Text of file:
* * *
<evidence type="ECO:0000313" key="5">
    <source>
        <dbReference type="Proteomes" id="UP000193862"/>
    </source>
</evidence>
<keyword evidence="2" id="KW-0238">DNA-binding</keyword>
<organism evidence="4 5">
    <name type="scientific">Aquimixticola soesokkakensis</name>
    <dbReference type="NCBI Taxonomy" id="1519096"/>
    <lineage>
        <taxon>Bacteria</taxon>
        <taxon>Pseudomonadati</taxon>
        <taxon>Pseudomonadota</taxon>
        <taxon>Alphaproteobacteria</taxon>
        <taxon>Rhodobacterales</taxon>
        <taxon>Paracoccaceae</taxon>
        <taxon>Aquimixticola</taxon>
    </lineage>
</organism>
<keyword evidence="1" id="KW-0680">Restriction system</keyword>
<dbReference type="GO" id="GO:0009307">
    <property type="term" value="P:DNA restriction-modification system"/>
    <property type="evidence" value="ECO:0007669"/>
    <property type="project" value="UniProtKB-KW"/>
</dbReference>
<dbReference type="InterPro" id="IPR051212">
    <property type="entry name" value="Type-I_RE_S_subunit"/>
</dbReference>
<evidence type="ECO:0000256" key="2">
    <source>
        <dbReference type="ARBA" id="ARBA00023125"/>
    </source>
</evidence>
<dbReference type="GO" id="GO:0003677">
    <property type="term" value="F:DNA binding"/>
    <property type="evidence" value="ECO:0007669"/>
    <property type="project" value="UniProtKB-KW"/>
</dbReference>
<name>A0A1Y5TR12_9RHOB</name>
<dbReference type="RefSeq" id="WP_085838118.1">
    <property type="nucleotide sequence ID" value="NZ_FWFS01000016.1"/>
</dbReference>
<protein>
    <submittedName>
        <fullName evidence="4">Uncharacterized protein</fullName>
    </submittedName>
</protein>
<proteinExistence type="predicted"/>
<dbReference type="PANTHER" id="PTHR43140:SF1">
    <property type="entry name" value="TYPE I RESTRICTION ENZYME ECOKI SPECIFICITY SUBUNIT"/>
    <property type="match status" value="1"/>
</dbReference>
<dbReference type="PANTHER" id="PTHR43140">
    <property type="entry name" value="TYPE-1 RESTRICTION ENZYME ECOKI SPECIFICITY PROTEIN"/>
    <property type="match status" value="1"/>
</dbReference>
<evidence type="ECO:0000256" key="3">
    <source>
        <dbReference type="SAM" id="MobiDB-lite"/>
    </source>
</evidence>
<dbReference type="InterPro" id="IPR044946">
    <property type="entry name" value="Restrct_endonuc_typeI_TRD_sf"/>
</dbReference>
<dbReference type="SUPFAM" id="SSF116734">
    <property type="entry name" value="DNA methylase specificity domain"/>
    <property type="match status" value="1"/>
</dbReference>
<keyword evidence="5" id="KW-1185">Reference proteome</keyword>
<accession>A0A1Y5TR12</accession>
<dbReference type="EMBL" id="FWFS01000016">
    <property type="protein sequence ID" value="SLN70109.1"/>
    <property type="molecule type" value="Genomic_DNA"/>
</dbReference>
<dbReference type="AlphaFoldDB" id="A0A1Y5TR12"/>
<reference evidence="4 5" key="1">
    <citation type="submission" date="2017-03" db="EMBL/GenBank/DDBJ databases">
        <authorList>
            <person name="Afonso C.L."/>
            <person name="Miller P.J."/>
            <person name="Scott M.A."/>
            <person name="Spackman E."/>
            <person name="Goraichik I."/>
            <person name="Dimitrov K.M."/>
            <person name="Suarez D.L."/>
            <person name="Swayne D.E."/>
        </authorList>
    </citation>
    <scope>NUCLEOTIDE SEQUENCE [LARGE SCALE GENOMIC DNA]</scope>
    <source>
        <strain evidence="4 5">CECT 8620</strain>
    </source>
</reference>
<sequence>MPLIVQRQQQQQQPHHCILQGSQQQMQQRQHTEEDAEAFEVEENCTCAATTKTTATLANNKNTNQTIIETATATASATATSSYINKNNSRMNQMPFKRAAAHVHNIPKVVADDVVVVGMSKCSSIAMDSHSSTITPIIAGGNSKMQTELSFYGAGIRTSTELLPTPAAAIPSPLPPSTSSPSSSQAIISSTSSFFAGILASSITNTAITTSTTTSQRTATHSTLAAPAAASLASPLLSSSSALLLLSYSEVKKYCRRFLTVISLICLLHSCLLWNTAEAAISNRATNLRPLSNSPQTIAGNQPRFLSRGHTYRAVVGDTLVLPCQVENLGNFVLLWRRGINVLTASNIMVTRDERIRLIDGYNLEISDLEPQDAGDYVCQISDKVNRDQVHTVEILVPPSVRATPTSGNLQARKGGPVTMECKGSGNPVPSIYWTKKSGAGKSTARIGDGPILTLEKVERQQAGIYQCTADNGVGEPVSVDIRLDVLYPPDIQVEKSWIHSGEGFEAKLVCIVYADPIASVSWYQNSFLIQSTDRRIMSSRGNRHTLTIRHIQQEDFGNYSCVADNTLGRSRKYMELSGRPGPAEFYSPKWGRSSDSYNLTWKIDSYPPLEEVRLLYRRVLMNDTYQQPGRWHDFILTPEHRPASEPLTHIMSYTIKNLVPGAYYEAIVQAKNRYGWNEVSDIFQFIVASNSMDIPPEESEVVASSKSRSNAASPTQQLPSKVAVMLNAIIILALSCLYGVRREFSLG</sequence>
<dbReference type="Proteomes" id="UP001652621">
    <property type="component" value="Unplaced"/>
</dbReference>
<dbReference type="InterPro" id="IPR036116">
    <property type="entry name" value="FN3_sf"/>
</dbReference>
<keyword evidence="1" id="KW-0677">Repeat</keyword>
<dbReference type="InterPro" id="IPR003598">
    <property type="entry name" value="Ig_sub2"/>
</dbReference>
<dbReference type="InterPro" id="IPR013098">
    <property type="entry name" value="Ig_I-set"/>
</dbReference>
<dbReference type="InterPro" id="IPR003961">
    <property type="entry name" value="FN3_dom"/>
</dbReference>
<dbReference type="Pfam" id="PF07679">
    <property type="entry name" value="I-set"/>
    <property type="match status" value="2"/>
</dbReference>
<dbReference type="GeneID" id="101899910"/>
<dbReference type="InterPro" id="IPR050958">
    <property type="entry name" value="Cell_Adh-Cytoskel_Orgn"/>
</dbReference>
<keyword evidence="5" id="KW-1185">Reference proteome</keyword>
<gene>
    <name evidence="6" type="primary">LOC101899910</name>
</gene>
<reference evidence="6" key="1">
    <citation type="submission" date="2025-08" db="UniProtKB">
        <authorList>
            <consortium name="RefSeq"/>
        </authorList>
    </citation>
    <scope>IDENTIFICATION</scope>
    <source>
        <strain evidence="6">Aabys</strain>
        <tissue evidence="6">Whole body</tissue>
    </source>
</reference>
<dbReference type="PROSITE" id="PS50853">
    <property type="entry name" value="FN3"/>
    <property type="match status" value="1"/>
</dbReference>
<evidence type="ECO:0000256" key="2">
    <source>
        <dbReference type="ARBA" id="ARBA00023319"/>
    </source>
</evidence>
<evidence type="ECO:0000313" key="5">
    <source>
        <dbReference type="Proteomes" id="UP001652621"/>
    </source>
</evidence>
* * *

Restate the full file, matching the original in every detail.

<evidence type="ECO:0000313" key="5">
    <source>
        <dbReference type="Proteomes" id="UP000193862"/>
    </source>
</evidence>
<keyword evidence="2" id="KW-0238">DNA-binding</keyword>
<organism evidence="4 5">
    <name type="scientific">Aquimixticola soesokkakensis</name>
    <dbReference type="NCBI Taxonomy" id="1519096"/>
    <lineage>
        <taxon>Bacteria</taxon>
        <taxon>Pseudomonadati</taxon>
        <taxon>Pseudomonadota</taxon>
        <taxon>Alphaproteobacteria</taxon>
        <taxon>Rhodobacterales</taxon>
        <taxon>Paracoccaceae</taxon>
        <taxon>Aquimixticola</taxon>
    </lineage>
</organism>
<keyword evidence="1" id="KW-0680">Restriction system</keyword>
<dbReference type="GO" id="GO:0009307">
    <property type="term" value="P:DNA restriction-modification system"/>
    <property type="evidence" value="ECO:0007669"/>
    <property type="project" value="UniProtKB-KW"/>
</dbReference>
<dbReference type="InterPro" id="IPR051212">
    <property type="entry name" value="Type-I_RE_S_subunit"/>
</dbReference>
<evidence type="ECO:0000256" key="2">
    <source>
        <dbReference type="ARBA" id="ARBA00023125"/>
    </source>
</evidence>
<dbReference type="GO" id="GO:0003677">
    <property type="term" value="F:DNA binding"/>
    <property type="evidence" value="ECO:0007669"/>
    <property type="project" value="UniProtKB-KW"/>
</dbReference>
<name>A0A1Y5TR12_9RHOB</name>
<dbReference type="RefSeq" id="WP_085838118.1">
    <property type="nucleotide sequence ID" value="NZ_FWFS01000016.1"/>
</dbReference>
<protein>
    <submittedName>
        <fullName evidence="4">Uncharacterized protein</fullName>
    </submittedName>
</protein>
<proteinExistence type="predicted"/>
<dbReference type="PANTHER" id="PTHR43140:SF1">
    <property type="entry name" value="TYPE I RESTRICTION ENZYME ECOKI SPECIFICITY SUBUNIT"/>
    <property type="match status" value="1"/>
</dbReference>
<dbReference type="PANTHER" id="PTHR43140">
    <property type="entry name" value="TYPE-1 RESTRICTION ENZYME ECOKI SPECIFICITY PROTEIN"/>
    <property type="match status" value="1"/>
</dbReference>
<evidence type="ECO:0000256" key="3">
    <source>
        <dbReference type="SAM" id="MobiDB-lite"/>
    </source>
</evidence>
<dbReference type="InterPro" id="IPR044946">
    <property type="entry name" value="Restrct_endonuc_typeI_TRD_sf"/>
</dbReference>
<dbReference type="SUPFAM" id="SSF116734">
    <property type="entry name" value="DNA methylase specificity domain"/>
    <property type="match status" value="1"/>
</dbReference>
<keyword evidence="5" id="KW-1185">Reference proteome</keyword>
<accession>A0A1Y5TR12</accession>
<dbReference type="EMBL" id="FWFS01000016">
    <property type="protein sequence ID" value="SLN70109.1"/>
    <property type="molecule type" value="Genomic_DNA"/>
</dbReference>
<dbReference type="AlphaFoldDB" id="A0A1Y5TR12"/>
<reference evidence="4 5" key="1">
    <citation type="submission" date="2017-03" db="EMBL/GenBank/DDBJ databases">
        <authorList>
            <person name="Afonso C.L."/>
            <person name="Miller P.J."/>
            <person name="Scott M.A."/>
            <person name="Spackman E."/>
            <person name="Goraichik I."/>
            <person name="Dimitrov K.M."/>
            <person name="Suarez D.L."/>
            <person name="Swayne D.E."/>
        </authorList>
    </citation>
    <scope>NUCLEOTIDE SEQUENCE [LARGE SCALE GENOMIC DNA]</scope>
    <source>
        <strain evidence="4 5">CECT 8620</strain>
    </source>
</reference>
<sequence>MPLIVQRQQQQQQPHHCILQGSQQQMQQRQHTEEDAEAFEVEENCTCAATTKTTATLANNKNTNQTIIETATATASATATSSYINKNNSRMNQMPFKRAAAHVHNIPKVVADDVVVVGMSKCSSIAMDSHSSTITPIIAGGNSKMQTELSFYGAGIRTSTELLPTPAAAIPSPLPPSTSSPSSSQAIISSTSSFFAGILASSITNTAITTSTTTSQRTATHSTLAAPAAASLASPLLSSSSALLLLSYSEVKKYCRRFLTVISLICLLHSCLLWNTAEAAISNRATNLRPLSNSPQTIAGNQPRFLSRGHTYRAVVGDTLVLPCQVENLGNFVLLWRRGINVLTASNIMVTRDERIRLIDGYNLEISDLEPQDAGDYVCQISDKVNRDQVHTVEILVPPSVRATPTSGNLQARKGGPVTMECKGSGNPVPSIYWTKKSGAGKSTARIGDGPILTLEKVERQQAGIYQCTADNGVGEPVSVDIRLDVLYPPDIQVEKSWIHSGEGFEAKLVCIVYADPIASVSWYQNSFLIQSTDRRIMSSRGNRHTLTIRHIQQEDFGNYSCVADNTLGRSRKYMELSGRPGPAEFYSPKWGRSSDSYNLTWKIDSYPPLEEVRLLYRRVLMNDTYQQPGRWHDFILTPEHRPASEPLTHIMSYTIKNLVPGAYYEAIVQAKNRYGWNEVSDIFQFIVASNSMDIPPEESEVVASSKSRSNAASPTQQLPSKVAVMLNAIIILALSCLYGVRREFSLG</sequence>
<dbReference type="Proteomes" id="UP001652621">
    <property type="component" value="Unplaced"/>
</dbReference>
<dbReference type="InterPro" id="IPR036116">
    <property type="entry name" value="FN3_sf"/>
</dbReference>
<keyword evidence="1" id="KW-0677">Repeat</keyword>
<dbReference type="InterPro" id="IPR003598">
    <property type="entry name" value="Ig_sub2"/>
</dbReference>
<dbReference type="InterPro" id="IPR013098">
    <property type="entry name" value="Ig_I-set"/>
</dbReference>
<dbReference type="InterPro" id="IPR003961">
    <property type="entry name" value="FN3_dom"/>
</dbReference>
<dbReference type="Pfam" id="PF07679">
    <property type="entry name" value="I-set"/>
    <property type="match status" value="2"/>
</dbReference>
<dbReference type="GeneID" id="101899910"/>
<dbReference type="InterPro" id="IPR050958">
    <property type="entry name" value="Cell_Adh-Cytoskel_Orgn"/>
</dbReference>
<keyword evidence="5" id="KW-1185">Reference proteome</keyword>
<gene>
    <name evidence="6" type="primary">LOC101899910</name>
</gene>
<reference evidence="6" key="1">
    <citation type="submission" date="2025-08" db="UniProtKB">
        <authorList>
            <consortium name="RefSeq"/>
        </authorList>
    </citation>
    <scope>IDENTIFICATION</scope>
    <source>
        <strain evidence="6">Aabys</strain>
        <tissue evidence="6">Whole body</tissue>
    </source>
</reference>
<dbReference type="PROSITE" id="PS50853">
    <property type="entry name" value="FN3"/>
    <property type="match status" value="1"/>
</dbReference>
<evidence type="ECO:0000256" key="2">
    <source>
        <dbReference type="ARBA" id="ARBA00023319"/>
    </source>
</evidence>
<evidence type="ECO:0000313" key="5">
    <source>
        <dbReference type="Proteomes" id="UP001652621"/>
    </source>
</evidence>